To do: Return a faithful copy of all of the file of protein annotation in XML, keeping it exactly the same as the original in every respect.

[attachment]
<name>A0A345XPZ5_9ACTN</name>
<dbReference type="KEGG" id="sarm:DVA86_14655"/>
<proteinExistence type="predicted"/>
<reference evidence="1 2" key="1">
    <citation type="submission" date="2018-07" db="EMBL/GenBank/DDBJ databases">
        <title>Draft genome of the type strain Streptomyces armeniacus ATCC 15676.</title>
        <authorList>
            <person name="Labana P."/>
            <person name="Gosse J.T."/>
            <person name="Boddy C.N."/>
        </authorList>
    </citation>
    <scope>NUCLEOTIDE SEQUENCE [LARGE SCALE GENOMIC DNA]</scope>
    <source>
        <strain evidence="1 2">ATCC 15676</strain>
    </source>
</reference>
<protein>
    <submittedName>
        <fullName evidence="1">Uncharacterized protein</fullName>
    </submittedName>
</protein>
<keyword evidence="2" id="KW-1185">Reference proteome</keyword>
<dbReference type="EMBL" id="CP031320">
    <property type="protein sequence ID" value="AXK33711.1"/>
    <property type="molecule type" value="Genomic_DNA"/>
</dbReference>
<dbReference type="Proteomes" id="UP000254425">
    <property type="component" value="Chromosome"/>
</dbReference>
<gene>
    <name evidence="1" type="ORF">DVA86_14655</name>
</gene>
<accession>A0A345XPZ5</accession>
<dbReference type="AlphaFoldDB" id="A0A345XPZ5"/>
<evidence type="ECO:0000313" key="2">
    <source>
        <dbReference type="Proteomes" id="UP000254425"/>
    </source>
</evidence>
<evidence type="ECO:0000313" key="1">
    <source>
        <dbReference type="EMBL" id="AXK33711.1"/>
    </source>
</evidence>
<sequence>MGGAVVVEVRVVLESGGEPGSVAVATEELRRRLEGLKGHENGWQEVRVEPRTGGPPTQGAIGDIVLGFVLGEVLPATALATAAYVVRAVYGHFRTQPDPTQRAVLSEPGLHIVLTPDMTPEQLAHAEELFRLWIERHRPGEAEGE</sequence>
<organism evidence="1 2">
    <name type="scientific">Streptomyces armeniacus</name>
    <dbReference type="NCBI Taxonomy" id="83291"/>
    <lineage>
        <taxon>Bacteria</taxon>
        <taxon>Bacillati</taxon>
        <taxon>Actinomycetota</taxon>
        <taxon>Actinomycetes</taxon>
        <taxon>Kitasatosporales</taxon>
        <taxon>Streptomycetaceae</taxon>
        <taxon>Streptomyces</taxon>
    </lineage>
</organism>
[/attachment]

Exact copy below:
<name>A0A345XPZ5_9ACTN</name>
<dbReference type="KEGG" id="sarm:DVA86_14655"/>
<proteinExistence type="predicted"/>
<reference evidence="1 2" key="1">
    <citation type="submission" date="2018-07" db="EMBL/GenBank/DDBJ databases">
        <title>Draft genome of the type strain Streptomyces armeniacus ATCC 15676.</title>
        <authorList>
            <person name="Labana P."/>
            <person name="Gosse J.T."/>
            <person name="Boddy C.N."/>
        </authorList>
    </citation>
    <scope>NUCLEOTIDE SEQUENCE [LARGE SCALE GENOMIC DNA]</scope>
    <source>
        <strain evidence="1 2">ATCC 15676</strain>
    </source>
</reference>
<protein>
    <submittedName>
        <fullName evidence="1">Uncharacterized protein</fullName>
    </submittedName>
</protein>
<keyword evidence="2" id="KW-1185">Reference proteome</keyword>
<dbReference type="EMBL" id="CP031320">
    <property type="protein sequence ID" value="AXK33711.1"/>
    <property type="molecule type" value="Genomic_DNA"/>
</dbReference>
<dbReference type="Proteomes" id="UP000254425">
    <property type="component" value="Chromosome"/>
</dbReference>
<gene>
    <name evidence="1" type="ORF">DVA86_14655</name>
</gene>
<accession>A0A345XPZ5</accession>
<dbReference type="AlphaFoldDB" id="A0A345XPZ5"/>
<evidence type="ECO:0000313" key="2">
    <source>
        <dbReference type="Proteomes" id="UP000254425"/>
    </source>
</evidence>
<evidence type="ECO:0000313" key="1">
    <source>
        <dbReference type="EMBL" id="AXK33711.1"/>
    </source>
</evidence>
<sequence>MGGAVVVEVRVVLESGGEPGSVAVATEELRRRLEGLKGHENGWQEVRVEPRTGGPPTQGAIGDIVLGFVLGEVLPATALATAAYVVRAVYGHFRTQPDPTQRAVLSEPGLHIVLTPDMTPEQLAHAEELFRLWIERHRPGEAEGE</sequence>
<organism evidence="1 2">
    <name type="scientific">Streptomyces armeniacus</name>
    <dbReference type="NCBI Taxonomy" id="83291"/>
    <lineage>
        <taxon>Bacteria</taxon>
        <taxon>Bacillati</taxon>
        <taxon>Actinomycetota</taxon>
        <taxon>Actinomycetes</taxon>
        <taxon>Kitasatosporales</taxon>
        <taxon>Streptomycetaceae</taxon>
        <taxon>Streptomyces</taxon>
    </lineage>
</organism>